Drug Supply Chain Security Act

Responsible and Compliant Pharmaceutical Handling and Traceability

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DSCSA Overview

Ensure that your pharmaceutical inventory is FDA compliant

Humanitarian Software has invested in compliance with FDA regulations for many years. We provide fully integrated, DSCSA compliant modules for EDI, Advance Shipment Notifications (ASNs), Inventory Control and more. HELM is fully DSCSA compliant and provides the tools organizations need to ensure their pharmaceutical product handling and distribution processes are compliant.

DSCSA Details

The Drug Quality and Security Act (DQSA), was enacted by Congress on November 27, 2013. Title II of the DQSA, The Drug Supply Chain Security Act (DSCSA), outlines the procedure to build an electronic system to identify and monitor prescription drugs that are distributed in the US. This aids in protecting both traders and consumers from exposure to drugs that may be counterfeit, stolen, contaminated, or otherwise harmful.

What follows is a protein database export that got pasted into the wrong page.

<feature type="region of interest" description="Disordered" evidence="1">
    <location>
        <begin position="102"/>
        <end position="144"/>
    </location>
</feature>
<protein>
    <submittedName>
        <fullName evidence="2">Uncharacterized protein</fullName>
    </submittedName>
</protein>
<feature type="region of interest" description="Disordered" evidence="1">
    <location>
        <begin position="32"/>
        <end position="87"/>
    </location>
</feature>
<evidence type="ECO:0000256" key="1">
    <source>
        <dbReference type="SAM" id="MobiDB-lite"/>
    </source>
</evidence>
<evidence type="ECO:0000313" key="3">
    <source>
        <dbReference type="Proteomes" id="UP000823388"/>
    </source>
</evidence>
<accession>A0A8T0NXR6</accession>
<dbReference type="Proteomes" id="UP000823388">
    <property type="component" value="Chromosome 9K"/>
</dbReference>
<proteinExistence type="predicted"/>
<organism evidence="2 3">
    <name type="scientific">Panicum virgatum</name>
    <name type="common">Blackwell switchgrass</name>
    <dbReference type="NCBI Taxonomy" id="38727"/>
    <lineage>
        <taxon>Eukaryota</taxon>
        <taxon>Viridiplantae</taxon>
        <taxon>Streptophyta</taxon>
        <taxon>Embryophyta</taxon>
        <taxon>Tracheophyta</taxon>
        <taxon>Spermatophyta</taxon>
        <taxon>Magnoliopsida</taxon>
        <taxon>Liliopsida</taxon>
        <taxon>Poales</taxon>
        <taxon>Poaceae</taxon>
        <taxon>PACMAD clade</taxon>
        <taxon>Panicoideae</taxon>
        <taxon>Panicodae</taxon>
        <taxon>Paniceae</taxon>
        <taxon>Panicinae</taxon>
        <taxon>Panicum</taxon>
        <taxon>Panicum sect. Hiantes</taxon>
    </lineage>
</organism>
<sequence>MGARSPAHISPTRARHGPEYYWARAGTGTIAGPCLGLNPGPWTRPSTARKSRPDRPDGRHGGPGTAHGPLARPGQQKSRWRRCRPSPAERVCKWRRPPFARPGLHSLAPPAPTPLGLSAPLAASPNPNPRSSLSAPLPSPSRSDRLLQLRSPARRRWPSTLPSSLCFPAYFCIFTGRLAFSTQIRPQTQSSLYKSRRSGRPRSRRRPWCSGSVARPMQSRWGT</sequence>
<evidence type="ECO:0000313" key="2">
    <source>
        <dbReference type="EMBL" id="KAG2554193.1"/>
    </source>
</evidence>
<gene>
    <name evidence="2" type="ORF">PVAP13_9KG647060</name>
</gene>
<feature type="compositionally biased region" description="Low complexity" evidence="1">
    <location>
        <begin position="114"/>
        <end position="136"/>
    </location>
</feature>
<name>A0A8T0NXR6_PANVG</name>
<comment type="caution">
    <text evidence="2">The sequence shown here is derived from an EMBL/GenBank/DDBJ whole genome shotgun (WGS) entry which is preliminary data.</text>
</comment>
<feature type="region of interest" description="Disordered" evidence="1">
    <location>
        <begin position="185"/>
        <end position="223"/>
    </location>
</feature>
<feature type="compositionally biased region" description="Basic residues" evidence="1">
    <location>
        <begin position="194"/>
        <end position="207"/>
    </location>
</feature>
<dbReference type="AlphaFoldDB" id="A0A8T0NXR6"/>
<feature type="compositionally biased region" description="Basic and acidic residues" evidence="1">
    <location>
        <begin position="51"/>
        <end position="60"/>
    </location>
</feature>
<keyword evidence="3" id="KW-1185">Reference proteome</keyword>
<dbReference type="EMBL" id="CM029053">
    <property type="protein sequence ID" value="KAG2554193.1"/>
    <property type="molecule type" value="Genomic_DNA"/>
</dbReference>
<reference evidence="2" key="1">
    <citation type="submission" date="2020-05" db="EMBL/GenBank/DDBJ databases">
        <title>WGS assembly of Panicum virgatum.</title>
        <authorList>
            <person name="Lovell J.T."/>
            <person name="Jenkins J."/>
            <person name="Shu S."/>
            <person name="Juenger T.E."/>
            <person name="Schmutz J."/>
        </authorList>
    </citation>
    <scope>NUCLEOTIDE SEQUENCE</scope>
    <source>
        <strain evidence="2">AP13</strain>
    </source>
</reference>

Additionally, the DSCSA oversees the FDA in establishing national licensure standards for wholesale distributors and third-party logistics providers, and requires these entities report licensure and other information to the FDA every year.

Dispensers must now exchange “product tracing information” with the FDA when a transaction takes place. Product tracing information consists of: Transaction information (TI), transaction history (TH), and transaction statements (TS).

Major provisions of the DSCSA include:

  • Product tracing (by 2015 lot-level, by 2023 package-level)
  • Product verification
    • Quarantine and investigation (steps for detection and response)
    • Notification, recordkeeping
  • Product identification (applied to product beginning 2017)
  • Wholesale distributor and Third-party logistics provider standards for licensure
  • Enhanced system (electronic, interoperable system to trace products at the package-level by 2023)
  • Penalties for non-compliance
  • National uniform policy